Just don't call it 'swagger'
Hawkeyes defense growing more confident every week
EAST LANSING, Mich. -- Whatever you do, don't suggest to the Iowa defense that it's developed "swagger."
That word is tired, played out. Even junior high boys give it a thumbs down.
"I don't like that word, coach Ferentz doesn't like that word," linebacker James Morris said. "It resonates culturally, I know. I would just say this defense is mentally tough, that's what I think. I like the word 'hard' or 'mentally tough.' "
However you want to say it, the Hawkeyes defense carried the effort during Iowa's 19-16 double-overtime victory Saturday at Spartan Stadium.
Yes, MSU's Le'Veon Bell broke loose for 140 yards and a TD. Bell is the best running back in the Big Ten. He's going to get his. Outside of Bell, Michigan State couldn't get out of the blocks.
Iowa forced nine punts, five three-and-outs and sacked Spartans QB Andrew Maxwell twice. The Iowa defense also had the last word. Defensive tackle Louis Trinca-Pasat tipped a Maxwell pass that fluttered through receiver Keith Mumphrey's hands and into cornerback Greg Castillo's arms to close it out in the second OT.
"I think they're growing," Iowa coach Kirk Ferentz said. ". . . I thought they played hard all day long. To win on a turnover there at the end, outstanding . . ."
(Ferentz was fighting some strong emotions here.)
"Probably appropriate that an unsung guy was really the trigger there," Ferentz said. "Louis Trinca-Pasat getting his hand on the ball. That was a fitting end, because he's really working hard."
Trinca-Pasat is relatively unsung, but Castillo has been a target for fans the last couple of seasons. He plays corner. There's nowhere to hide his mistakes. He stepped in Saturday and sealed the deal with his second career interception and second in as many weeks.
"Hopefully they like me now, huh?" Castillo joked about the scrutiny.
Wait, wait, wait, that's swagger. They don't like the swagger, remember?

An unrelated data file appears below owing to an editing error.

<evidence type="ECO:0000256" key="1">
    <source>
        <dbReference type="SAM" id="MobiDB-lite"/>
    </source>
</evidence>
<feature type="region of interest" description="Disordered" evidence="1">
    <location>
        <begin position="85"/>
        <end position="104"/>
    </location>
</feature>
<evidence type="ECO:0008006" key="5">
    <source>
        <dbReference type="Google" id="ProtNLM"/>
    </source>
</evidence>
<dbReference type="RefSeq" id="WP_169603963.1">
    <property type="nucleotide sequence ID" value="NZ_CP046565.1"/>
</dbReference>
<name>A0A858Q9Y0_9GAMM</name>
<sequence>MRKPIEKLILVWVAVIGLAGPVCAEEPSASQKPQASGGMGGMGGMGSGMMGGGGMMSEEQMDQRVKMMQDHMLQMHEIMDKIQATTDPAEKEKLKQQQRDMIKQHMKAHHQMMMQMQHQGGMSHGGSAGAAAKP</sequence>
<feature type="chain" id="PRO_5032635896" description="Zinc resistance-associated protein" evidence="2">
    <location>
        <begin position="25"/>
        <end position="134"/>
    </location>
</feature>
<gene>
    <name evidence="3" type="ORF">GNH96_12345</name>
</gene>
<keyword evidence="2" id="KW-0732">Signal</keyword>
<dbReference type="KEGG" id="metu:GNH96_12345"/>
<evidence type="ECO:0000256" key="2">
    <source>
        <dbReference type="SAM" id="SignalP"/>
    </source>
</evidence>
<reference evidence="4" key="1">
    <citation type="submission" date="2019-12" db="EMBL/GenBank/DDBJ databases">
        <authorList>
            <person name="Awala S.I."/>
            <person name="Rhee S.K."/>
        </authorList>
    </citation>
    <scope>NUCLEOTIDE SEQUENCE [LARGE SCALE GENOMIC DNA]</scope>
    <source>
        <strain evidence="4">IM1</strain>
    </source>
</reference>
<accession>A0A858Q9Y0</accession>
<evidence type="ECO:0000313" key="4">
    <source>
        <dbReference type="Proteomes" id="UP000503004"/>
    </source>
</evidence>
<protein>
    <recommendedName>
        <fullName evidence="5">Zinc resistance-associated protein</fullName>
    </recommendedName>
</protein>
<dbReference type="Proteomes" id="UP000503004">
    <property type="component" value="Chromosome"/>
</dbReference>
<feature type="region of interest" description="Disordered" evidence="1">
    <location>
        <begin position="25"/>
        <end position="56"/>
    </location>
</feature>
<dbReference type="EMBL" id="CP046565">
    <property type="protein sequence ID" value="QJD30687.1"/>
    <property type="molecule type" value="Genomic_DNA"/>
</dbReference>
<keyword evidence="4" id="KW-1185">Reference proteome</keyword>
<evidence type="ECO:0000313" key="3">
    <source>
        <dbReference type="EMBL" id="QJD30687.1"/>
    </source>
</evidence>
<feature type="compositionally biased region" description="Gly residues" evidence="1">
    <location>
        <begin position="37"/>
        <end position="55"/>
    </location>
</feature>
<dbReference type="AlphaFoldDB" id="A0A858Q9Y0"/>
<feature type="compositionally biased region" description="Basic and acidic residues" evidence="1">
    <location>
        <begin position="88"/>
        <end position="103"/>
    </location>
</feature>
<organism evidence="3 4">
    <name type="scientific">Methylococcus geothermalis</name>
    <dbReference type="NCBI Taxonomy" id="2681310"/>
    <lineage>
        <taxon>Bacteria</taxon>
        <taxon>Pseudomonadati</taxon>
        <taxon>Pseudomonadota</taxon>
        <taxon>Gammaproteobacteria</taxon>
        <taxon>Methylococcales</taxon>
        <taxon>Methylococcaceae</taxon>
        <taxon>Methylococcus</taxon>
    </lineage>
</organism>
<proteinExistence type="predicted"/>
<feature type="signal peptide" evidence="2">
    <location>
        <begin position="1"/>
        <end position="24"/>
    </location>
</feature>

"I think so, I'm not going to lie," defensive end Joe Gaglione, who had a sack and 1.5 tackles for loss among his 11 tackles, said when posed the "swagger" question. "It was a great team win and I think everyone played their best game individually. That's what coach (Phil) Parker wanted us to do, come out and play our best game, physically, mentally and toughness-wise."
Linebacker Anthony Hitchens threw another 15 tackles into his Big Ten-leading pile. Linebacker Christian Kirksey forced a fumble on a sack. Iowa's defense racked up six tackles for loss, including 8 yards for loss on Bell, who was like trying to catch a 50-pound bag of cement from three stories.
First-year defensive coordinator Phil Parker made his bones as a player at Michigan State, earning all-Big Ten three times as a safety. He doesn't move the chess pieces around on Iowa's defense, but he does keep them in position to matter when they have to matter.
"We're confident in our schemes and our techniques and in our ability as a defense," said free safety Tanner Miller, who had a pass breakup and a half tackle for loss. "It's from the neck up with our defense. We have the talent, it's starting to come out in confidence and energy."
Some might call it "swagger." They won't call it that, though.
"To be honest, I don't even know what swagger means," cornerback Micah Hyde said. "I hear it a lot. I don't know what swag is or it's not. I think we were tough today. I think we played with attitude and a lot of intensity."